A big challenge for early stage startups is knowing where to focus. Does Lawmato focus on specific areas of the legal market?

Tom: “Yes. Lawmato focuses on legal services for unserved and underserved communities, such as immigrant entrepreneurs.”

How did Lawmato choose this focus?

Tom: “As an immigrant myself and a lawyer at a large law firm, I witnessed the challenges so many entrepreneurs and business owners face when establishing, buying and maintaining a business in the U.S. along with the legal issues that inevitably arise. Some of the challenges include not knowing what they don’t know, not being able to identify legal issues, not being able to locate lawyers with the desired specialty expertise, and not being able to understand the many requirements in the legal profession such as conflict checks, retainer payments, no-guarantees for results, and billing at a seemingly unreasonably high rate. Yet, they are working hard to build their businesses and enjoying some great success, albeit still facing risks they are unaware of.”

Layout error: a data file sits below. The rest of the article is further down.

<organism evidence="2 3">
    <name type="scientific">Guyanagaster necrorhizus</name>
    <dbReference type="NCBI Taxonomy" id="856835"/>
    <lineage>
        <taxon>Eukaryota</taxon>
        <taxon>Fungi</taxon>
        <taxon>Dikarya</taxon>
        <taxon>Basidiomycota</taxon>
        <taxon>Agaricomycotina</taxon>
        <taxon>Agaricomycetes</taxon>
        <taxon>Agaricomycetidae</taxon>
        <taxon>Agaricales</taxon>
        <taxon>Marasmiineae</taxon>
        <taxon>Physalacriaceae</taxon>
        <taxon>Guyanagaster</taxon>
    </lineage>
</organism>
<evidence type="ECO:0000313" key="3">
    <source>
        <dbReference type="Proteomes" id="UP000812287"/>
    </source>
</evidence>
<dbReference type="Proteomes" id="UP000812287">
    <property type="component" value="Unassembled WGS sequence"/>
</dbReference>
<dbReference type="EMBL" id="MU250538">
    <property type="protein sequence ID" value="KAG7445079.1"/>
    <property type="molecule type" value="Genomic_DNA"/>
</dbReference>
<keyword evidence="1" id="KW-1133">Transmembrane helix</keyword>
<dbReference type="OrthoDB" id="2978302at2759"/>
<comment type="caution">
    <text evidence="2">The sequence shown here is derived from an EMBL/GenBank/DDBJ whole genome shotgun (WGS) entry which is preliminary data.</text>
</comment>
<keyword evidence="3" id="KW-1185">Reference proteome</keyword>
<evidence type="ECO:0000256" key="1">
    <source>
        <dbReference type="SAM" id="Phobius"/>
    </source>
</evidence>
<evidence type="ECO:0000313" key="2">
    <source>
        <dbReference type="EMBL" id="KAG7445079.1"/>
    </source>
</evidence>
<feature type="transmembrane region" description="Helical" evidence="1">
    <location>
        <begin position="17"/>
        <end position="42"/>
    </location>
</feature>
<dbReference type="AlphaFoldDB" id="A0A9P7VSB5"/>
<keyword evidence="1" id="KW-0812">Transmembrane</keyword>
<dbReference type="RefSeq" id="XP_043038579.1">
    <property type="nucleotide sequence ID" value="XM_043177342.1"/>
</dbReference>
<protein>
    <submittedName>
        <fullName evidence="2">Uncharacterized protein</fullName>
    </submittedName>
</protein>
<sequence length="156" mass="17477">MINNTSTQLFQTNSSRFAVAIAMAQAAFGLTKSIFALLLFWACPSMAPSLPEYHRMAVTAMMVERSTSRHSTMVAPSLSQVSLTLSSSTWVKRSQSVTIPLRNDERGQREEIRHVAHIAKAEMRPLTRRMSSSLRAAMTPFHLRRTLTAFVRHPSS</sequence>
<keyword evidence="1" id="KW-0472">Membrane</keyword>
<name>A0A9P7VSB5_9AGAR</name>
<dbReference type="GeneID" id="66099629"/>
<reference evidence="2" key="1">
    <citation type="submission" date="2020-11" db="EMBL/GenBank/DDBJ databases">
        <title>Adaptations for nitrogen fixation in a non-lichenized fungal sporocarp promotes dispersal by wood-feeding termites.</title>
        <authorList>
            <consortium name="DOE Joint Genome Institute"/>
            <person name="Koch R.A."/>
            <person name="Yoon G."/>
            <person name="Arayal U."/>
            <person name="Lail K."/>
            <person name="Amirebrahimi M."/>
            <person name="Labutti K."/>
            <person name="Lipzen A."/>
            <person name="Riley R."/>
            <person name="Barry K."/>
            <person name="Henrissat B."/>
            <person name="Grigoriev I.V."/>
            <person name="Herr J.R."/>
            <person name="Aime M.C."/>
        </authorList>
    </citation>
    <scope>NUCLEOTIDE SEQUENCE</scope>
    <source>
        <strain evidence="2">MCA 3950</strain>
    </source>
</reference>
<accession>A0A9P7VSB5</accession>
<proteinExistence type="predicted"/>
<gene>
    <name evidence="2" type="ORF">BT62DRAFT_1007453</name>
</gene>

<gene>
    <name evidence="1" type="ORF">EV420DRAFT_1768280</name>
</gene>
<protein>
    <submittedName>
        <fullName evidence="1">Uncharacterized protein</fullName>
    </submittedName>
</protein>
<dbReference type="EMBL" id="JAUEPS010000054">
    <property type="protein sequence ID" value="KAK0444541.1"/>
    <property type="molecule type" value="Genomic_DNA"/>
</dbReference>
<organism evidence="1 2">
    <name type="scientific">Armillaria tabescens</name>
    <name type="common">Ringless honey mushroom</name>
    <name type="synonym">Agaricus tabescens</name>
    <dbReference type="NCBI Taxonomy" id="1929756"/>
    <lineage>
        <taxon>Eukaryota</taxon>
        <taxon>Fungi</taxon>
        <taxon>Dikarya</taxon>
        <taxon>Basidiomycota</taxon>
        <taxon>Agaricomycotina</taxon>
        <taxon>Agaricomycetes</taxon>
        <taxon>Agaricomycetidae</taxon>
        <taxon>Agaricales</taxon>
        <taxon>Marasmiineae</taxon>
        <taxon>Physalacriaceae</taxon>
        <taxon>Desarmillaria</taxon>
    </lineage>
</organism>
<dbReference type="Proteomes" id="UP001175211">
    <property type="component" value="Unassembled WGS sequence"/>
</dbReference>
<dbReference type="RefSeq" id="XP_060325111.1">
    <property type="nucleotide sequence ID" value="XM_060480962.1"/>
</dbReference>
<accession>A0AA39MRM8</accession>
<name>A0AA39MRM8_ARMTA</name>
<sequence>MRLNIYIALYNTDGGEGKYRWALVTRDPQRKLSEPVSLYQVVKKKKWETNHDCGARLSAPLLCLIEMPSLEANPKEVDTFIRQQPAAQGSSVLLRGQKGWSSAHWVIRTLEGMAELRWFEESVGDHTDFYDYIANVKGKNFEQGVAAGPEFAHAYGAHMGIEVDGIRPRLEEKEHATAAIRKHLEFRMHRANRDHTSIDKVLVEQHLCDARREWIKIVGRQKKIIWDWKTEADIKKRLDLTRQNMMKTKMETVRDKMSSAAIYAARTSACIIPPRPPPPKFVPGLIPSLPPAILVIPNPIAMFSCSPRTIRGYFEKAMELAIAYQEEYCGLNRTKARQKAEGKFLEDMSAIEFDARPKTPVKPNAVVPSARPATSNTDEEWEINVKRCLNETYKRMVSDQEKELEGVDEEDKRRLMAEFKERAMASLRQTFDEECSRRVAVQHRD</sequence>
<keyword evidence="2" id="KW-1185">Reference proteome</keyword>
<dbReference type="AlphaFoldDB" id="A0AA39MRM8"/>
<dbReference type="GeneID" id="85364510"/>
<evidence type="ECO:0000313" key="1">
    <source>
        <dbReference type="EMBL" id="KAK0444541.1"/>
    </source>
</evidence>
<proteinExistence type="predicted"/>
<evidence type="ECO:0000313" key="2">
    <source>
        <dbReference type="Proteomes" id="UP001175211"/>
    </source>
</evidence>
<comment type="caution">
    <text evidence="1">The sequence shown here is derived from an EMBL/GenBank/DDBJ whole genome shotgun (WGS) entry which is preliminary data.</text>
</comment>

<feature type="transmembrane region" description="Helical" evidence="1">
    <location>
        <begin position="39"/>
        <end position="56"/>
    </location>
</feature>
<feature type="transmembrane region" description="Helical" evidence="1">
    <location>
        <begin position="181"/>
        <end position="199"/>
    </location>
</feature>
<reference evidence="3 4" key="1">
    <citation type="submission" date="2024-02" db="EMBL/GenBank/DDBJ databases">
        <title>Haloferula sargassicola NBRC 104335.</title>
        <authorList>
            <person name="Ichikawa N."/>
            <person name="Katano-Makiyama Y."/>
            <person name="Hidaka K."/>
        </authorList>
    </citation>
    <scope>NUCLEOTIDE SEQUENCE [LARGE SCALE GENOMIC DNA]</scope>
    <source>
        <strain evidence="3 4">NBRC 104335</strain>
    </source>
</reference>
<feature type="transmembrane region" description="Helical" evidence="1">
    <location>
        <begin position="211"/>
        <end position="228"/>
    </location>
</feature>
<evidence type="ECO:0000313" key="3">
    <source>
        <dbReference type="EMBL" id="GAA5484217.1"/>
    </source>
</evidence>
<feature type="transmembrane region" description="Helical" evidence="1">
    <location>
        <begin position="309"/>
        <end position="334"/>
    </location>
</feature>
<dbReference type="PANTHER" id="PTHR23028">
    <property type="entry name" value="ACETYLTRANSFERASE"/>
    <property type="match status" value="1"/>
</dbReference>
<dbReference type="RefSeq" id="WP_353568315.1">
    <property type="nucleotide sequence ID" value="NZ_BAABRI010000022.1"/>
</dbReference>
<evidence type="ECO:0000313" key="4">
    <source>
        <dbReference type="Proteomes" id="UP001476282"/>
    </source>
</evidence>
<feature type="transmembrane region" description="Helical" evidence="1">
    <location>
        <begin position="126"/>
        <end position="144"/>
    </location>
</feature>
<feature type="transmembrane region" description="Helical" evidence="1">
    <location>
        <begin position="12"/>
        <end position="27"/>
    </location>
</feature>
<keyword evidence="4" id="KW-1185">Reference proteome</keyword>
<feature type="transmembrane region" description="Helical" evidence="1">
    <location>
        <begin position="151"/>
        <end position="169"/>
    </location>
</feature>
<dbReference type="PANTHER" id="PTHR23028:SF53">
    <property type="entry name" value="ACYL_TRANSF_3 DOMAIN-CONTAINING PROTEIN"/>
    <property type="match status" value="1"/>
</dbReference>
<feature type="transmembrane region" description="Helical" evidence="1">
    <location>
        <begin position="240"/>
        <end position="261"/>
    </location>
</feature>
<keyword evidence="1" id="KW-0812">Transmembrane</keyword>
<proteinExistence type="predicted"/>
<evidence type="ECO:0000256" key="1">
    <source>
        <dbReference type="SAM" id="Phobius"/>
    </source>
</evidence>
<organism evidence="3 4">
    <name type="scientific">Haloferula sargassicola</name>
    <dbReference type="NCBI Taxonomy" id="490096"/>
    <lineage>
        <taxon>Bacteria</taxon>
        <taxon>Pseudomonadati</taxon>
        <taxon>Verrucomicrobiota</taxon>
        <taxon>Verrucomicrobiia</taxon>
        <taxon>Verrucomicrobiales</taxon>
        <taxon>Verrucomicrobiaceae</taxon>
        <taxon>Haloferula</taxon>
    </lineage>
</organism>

Lori Ann: “And for lawyers, as we all know and have likely experienced, legal marketing can be costly with low return on investment. Illusory leads and uncommitted or no-show consultation appointments that waste time. Add to that the time and effort required to coordinate an in-person meeting, negotiating a limited scope engagement, especially with a retainer requirement, invoicing, and collecting fees for consultation . . . all reduce profitability for lawyers.”